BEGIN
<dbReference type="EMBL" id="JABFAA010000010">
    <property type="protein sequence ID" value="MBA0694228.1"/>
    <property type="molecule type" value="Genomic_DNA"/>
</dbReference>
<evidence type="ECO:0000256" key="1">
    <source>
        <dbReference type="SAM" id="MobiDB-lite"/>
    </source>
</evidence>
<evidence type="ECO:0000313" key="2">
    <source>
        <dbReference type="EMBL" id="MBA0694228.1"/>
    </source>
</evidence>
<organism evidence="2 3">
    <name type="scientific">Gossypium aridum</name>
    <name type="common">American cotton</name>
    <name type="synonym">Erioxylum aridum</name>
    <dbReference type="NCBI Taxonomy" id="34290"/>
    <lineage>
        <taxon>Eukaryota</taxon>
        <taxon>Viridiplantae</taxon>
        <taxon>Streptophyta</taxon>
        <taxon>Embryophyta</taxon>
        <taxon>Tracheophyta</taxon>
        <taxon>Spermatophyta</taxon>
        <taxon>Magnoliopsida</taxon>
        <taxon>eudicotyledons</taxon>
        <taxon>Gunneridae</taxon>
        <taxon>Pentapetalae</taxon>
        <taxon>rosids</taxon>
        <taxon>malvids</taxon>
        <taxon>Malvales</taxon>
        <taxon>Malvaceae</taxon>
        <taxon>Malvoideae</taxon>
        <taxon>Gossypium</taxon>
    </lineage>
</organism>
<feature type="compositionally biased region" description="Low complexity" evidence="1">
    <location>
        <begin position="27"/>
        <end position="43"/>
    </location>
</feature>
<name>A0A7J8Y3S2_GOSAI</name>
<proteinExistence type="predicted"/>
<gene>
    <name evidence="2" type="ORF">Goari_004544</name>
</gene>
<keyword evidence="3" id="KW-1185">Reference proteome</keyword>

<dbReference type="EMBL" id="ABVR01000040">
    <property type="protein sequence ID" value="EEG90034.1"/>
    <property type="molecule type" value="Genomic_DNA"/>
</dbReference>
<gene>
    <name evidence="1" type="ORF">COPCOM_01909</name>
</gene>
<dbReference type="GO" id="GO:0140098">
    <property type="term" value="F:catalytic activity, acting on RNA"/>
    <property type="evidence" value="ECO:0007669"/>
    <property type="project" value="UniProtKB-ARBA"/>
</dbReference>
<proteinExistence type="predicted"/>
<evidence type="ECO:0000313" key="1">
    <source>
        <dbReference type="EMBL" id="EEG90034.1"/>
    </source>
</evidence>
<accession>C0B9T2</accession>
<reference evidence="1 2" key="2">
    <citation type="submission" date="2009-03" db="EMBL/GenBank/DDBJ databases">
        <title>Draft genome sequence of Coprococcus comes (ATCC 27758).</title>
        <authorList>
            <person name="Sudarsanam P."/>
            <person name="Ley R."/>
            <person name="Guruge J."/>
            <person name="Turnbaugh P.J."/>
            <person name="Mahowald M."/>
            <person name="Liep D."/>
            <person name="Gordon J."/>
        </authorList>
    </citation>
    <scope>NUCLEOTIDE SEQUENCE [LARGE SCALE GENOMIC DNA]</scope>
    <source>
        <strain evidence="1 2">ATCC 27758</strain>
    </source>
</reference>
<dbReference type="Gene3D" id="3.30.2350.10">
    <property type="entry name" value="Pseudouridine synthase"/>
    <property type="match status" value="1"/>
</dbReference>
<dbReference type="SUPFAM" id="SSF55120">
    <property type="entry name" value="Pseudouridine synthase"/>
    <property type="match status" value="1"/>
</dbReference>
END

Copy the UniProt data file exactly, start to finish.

<dbReference type="EMBL" id="JABFAA010000010">
    <property type="protein sequence ID" value="MBA0694228.1"/>
    <property type="molecule type" value="Genomic_DNA"/>
</dbReference>
<evidence type="ECO:0000256" key="1">
    <source>
        <dbReference type="SAM" id="MobiDB-lite"/>
    </source>
</evidence>
<evidence type="ECO:0000313" key="2">
    <source>
        <dbReference type="EMBL" id="MBA0694228.1"/>
    </source>
</evidence>
<organism evidence="2 3">
    <name type="scientific">Gossypium aridum</name>
    <name type="common">American cotton</name>
    <name type="synonym">Erioxylum aridum</name>
    <dbReference type="NCBI Taxonomy" id="34290"/>
    <lineage>
        <taxon>Eukaryota</taxon>
        <taxon>Viridiplantae</taxon>
        <taxon>Streptophyta</taxon>
        <taxon>Embryophyta</taxon>
        <taxon>Tracheophyta</taxon>
        <taxon>Spermatophyta</taxon>
        <taxon>Magnoliopsida</taxon>
        <taxon>eudicotyledons</taxon>
        <taxon>Gunneridae</taxon>
        <taxon>Pentapetalae</taxon>
        <taxon>rosids</taxon>
        <taxon>malvids</taxon>
        <taxon>Malvales</taxon>
        <taxon>Malvaceae</taxon>
        <taxon>Malvoideae</taxon>
        <taxon>Gossypium</taxon>
    </lineage>
</organism>
<feature type="compositionally biased region" description="Low complexity" evidence="1">
    <location>
        <begin position="27"/>
        <end position="43"/>
    </location>
</feature>
<name>A0A7J8Y3S2_GOSAI</name>
<proteinExistence type="predicted"/>
<gene>
    <name evidence="2" type="ORF">Goari_004544</name>
</gene>
<keyword evidence="3" id="KW-1185">Reference proteome</keyword>

<dbReference type="EMBL" id="ABVR01000040">
    <property type="protein sequence ID" value="EEG90034.1"/>
    <property type="molecule type" value="Genomic_DNA"/>
</dbReference>
<gene>
    <name evidence="1" type="ORF">COPCOM_01909</name>
</gene>
<dbReference type="GO" id="GO:0140098">
    <property type="term" value="F:catalytic activity, acting on RNA"/>
    <property type="evidence" value="ECO:0007669"/>
    <property type="project" value="UniProtKB-ARBA"/>
</dbReference>
<proteinExistence type="predicted"/>
<evidence type="ECO:0000313" key="1">
    <source>
        <dbReference type="EMBL" id="EEG90034.1"/>
    </source>
</evidence>
<accession>C0B9T2</accession>
<reference evidence="1 2" key="2">
    <citation type="submission" date="2009-03" db="EMBL/GenBank/DDBJ databases">
        <title>Draft genome sequence of Coprococcus comes (ATCC 27758).</title>
        <authorList>
            <person name="Sudarsanam P."/>
            <person name="Ley R."/>
            <person name="Guruge J."/>
            <person name="Turnbaugh P.J."/>
            <person name="Mahowald M."/>
            <person name="Liep D."/>
            <person name="Gordon J."/>
        </authorList>
    </citation>
    <scope>NUCLEOTIDE SEQUENCE [LARGE SCALE GENOMIC DNA]</scope>
    <source>
        <strain evidence="1 2">ATCC 27758</strain>
    </source>
</reference>
<dbReference type="Gene3D" id="3.30.2350.10">
    <property type="entry name" value="Pseudouridine synthase"/>
    <property type="match status" value="1"/>
</dbReference>
<dbReference type="SUPFAM" id="SSF55120">
    <property type="entry name" value="Pseudouridine synthase"/>
    <property type="match status" value="1"/>
</dbReference>